Water Tower at Leszno Works, April 2011. Photo BTWT.
There is a rather poignant piece about the fate of old water towers in the current edition of New Poland Express. Graham Crawford, NPE’s regional news editor waxes lyrical about the potential of the old structures to be adapted for new roles.
Last week I spotted a story about other crumbling treasures – old water towers in Slask. Flicking through the pictures, you can clearly see an attention to beauty beyond the merely functional that was frequently missing from the heartless utilitarianism of the communist period. Now they’re mostly suffering at the hands of untrammelled capitalism.
To their credit, many of the local authorities have realised how potentially valuable these extraordinary structures are; how much a part of the landscape of their towns they are, and have plans to put museums and restaurants and other things inside them. The problem is finding the investors. Let’s hope PKP gets round to protecting its heritage, and that the economic crisis ends in time for these architectural jewels.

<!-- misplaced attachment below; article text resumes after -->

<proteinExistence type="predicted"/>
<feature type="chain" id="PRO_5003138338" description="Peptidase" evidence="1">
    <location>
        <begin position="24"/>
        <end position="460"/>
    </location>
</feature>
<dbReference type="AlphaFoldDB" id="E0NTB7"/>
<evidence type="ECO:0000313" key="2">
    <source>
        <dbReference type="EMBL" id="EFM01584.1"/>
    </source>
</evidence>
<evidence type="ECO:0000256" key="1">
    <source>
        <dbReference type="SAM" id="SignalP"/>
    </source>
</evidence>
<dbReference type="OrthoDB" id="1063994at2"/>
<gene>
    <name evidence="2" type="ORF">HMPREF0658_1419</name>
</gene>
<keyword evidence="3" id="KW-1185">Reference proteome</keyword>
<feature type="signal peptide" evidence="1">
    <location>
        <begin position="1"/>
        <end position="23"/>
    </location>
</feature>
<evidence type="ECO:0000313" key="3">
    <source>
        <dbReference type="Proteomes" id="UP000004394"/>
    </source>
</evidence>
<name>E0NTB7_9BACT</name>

This is all very admirable and we are delighted that the NPE is adding its voice to the clamour that PKP take a more responsible view of that portion of Poland’s industrial heritage which is in its custody.
However, the fundamental problem is that since PKP was ‘commercialised’ and ‘restructured’ prior to privatisation, neither the main holding company, PKP SA, nor any of its myriad subsidiaries’, feels under any legal obligation to pursue any objectives other than maximising short-term revenue.
The consequences of this can be seen in the wanton destruction of much of Poland’s railway heritage all around Poland.